Kam je šel denar?
Prepričan sem, da bi morali delo DUTB ocenjevati zgolj po rezultatih in ne po višini dohodkov. Ne bom se opredelil ali so delali dobro ali ne.
Menim tudi, da bo za politično intervencijo v »švedsko poslovanje« še prišel račun. Morda celo več računov:
· še manj zanimanja tujih investitorjev za slo »paradne konje«,
· višje obrestne mere (RS redno zadolžuje za plače v javnem sektorju in pokojnine na mednarodnih finančnih trgih),
· ne-izvedba privatizacije oz. ohranitev podjetij v političnih rokah (to bo po moje povzročilo najvišje socialne in materialne stroške).
Objavljam celotno javno pismo politično odstavljenega šefa DUTB Nyberga premierju Cerarju, v katerem sem sprašuje, čemu smo davkoplačevalci tako močno dokapitalizirali Savo d.d., a kljub temu investicij v hotele ni bilo dovolj in hoteli ostajajo nekonkurenčni, kar pomeni na kratko: holding Sava d.d. je prezadolžen, hoteli pa podkapitalizirani. Kam je šel denar?
Kdo vodi vlado? Drugo vprašanje: kako?
Javno pismo premierju Cerarju
Open letter to the Prime Minister of Slovenia, Mr Miro Cerar
Dear Mr Cerar
The fight against corruption was the most important message in your election campaign last year. This fight is worth all possible respect. But I have some questions on how it has worked in practise.
Slovenia is a beautiful and interesting country with great natural potential within the hospitality industry. But the hospitality sector is not even close European standards. And the most important group, which should be the shining star of Slovenia, the Sava Turizem, is even further behind. Why is this big asset of yours not better taken care of?
The owner of Sava Turizem, the Sava d.d. - a pure holding company - has borrowed extensively in the banks. Still the hotels in Sava Turizem have not been able to invest to remain competitive. How comes that the holding company is over-indebted but the hotels under-invested? Where has the money gone?
The credits taken by Sava d.d. are bigger than they can ever pay back to the banks. Taxpayers will pay the difference. The company’s equity is negative; the shares are worthless. Still, in the reconstruction plan suggested by the management, the owners would keep 23 per cent of the company. This is a subsidy from the taxpayers to the owners, which would not even be suggested in other countries. Why is this possible in Slovenia? Why should owners (and management) gain at the expense of the taxpayers?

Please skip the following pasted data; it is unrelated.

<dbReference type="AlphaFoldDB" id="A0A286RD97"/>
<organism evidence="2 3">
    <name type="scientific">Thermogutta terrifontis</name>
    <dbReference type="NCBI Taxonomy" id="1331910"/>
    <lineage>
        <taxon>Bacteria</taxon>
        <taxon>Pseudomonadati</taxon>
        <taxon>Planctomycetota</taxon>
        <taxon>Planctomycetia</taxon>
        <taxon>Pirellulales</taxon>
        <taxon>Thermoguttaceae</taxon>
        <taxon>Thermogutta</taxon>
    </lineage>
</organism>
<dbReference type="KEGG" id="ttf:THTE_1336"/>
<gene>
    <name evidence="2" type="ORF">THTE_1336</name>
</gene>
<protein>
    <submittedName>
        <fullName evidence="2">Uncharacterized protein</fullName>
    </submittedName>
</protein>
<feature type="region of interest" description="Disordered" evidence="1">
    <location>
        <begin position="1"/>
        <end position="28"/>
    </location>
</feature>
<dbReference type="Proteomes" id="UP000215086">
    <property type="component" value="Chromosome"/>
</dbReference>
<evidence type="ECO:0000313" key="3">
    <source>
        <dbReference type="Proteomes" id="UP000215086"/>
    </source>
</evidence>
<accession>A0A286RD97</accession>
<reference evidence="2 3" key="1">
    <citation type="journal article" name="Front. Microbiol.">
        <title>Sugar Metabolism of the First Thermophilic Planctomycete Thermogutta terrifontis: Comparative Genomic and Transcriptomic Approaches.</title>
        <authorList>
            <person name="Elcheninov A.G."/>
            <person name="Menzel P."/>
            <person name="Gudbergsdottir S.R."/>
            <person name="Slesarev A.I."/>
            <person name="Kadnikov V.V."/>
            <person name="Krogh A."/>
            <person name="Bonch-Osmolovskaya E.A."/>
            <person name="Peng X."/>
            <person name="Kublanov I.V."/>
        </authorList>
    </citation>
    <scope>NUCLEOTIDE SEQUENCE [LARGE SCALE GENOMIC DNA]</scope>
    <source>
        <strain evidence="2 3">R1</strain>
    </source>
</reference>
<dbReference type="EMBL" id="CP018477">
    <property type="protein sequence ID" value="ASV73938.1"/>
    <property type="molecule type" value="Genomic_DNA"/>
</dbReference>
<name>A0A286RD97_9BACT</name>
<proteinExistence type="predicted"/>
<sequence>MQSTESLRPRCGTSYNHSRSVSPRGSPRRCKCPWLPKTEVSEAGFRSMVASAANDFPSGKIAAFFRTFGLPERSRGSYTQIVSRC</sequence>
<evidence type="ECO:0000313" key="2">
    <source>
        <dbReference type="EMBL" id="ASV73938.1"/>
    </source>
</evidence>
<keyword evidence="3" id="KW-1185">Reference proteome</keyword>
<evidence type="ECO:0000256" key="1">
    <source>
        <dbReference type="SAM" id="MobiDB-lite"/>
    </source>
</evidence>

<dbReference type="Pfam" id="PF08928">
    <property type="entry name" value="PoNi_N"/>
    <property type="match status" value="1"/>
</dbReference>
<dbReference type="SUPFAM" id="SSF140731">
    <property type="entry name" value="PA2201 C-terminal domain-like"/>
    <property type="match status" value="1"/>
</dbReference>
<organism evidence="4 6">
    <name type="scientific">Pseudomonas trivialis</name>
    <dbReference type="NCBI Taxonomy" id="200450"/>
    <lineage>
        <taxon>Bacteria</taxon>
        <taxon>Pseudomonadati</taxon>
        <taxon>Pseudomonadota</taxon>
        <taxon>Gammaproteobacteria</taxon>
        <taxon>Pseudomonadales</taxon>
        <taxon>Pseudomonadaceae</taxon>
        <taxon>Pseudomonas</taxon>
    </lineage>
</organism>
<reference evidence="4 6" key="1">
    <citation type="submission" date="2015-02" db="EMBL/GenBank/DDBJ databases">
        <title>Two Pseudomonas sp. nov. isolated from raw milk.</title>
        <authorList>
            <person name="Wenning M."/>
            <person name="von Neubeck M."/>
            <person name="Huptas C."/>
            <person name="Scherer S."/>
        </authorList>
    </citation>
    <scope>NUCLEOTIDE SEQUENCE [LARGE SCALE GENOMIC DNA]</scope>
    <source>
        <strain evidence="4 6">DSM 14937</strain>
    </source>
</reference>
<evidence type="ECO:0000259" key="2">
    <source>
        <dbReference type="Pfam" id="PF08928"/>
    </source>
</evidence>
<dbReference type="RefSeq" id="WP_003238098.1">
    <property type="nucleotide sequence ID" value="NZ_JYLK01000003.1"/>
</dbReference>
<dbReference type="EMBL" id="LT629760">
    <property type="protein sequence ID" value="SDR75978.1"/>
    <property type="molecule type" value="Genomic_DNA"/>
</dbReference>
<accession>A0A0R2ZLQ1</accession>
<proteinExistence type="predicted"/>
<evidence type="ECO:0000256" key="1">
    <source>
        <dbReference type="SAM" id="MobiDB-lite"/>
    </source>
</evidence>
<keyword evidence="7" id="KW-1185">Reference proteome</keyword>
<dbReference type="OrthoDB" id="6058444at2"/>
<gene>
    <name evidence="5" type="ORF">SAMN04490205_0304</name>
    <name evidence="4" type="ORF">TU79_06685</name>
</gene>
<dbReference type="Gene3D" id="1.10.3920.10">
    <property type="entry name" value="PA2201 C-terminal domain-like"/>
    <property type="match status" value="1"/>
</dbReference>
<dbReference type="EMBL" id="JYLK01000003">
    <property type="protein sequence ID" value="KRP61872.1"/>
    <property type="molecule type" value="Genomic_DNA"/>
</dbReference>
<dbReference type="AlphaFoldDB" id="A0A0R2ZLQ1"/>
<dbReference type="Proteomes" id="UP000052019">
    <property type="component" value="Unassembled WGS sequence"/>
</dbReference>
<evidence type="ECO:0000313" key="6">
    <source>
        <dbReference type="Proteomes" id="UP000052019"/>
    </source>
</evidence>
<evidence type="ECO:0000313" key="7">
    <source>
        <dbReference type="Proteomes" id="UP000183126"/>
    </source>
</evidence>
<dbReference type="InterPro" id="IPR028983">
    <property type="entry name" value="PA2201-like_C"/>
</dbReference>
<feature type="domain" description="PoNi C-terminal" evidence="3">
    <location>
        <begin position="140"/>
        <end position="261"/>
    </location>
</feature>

Sava d.d. is the biggest owner in Gorenjska Banka and has according to the regulator (The Bank of Slovenia) a controlling influence of the bank. Gorenjska has given big loans to Sava d.d., which has brought the bank close to losing its license. According to the Bank of Slovenia, €13 millions must be injected as fresh equity before yearend if the bank is to survive. Still the bank has been trusted to manage the restructuring plan for its de facto parent company, the Sava d.d. There is a lot of talk in the Slovenian press about conflicts of interest. But can you find a more prominent example of conflicting interests than the Sava d.d. management restructuring itself via Gorenjska?
The Sava Turizem is clearly of national interest. But in the new government policy naming the relevant companies, it is not the Sava Turizem that has been declared of national interest, but the Sava d.d. How can a close to bankrupt holding company, which has obviously lost a lot of money for the taxpayers and which has under-invested in its tourist assets, be of national interest?
BAMC has offered a transparent way of improving the Sava Turizem assets up to European standards, taking care of the huge Slovenian potential. BAMC has shown the ability to restructure companies in a number of industries with Cimos as the most prominent example. The present Sava d.d. management, on the other hand, has failed to improve its hospitality assets. Still the government is now proposing to take the Sava assets out of BAMC and let the present management continue to work. Is this really in the interest of Slovenia – or just in the interest of the Sava d.d. management?
In the Sava case, given what I have seen and read, I feel a smell of corruption in every corner. Is this really what you meant in your campaign when you talked about fighting corruption? Is this the direction in which you want to lead Slovenia?
With best wishes
Dr Lars Nyberg
Cc: Mr Pocivalsek, Minister of Economy
Mr Mramor, Minister of Finance
Mr Jazbec, Governor, Bank of Slovenia
Mr Sircelj, Committee of Financial and Monetary Policy
Mr Szekely, European Commission
Mr Anderton, ECB
Ms Velculescu, IMF
Mr Peterschmitt, EBRD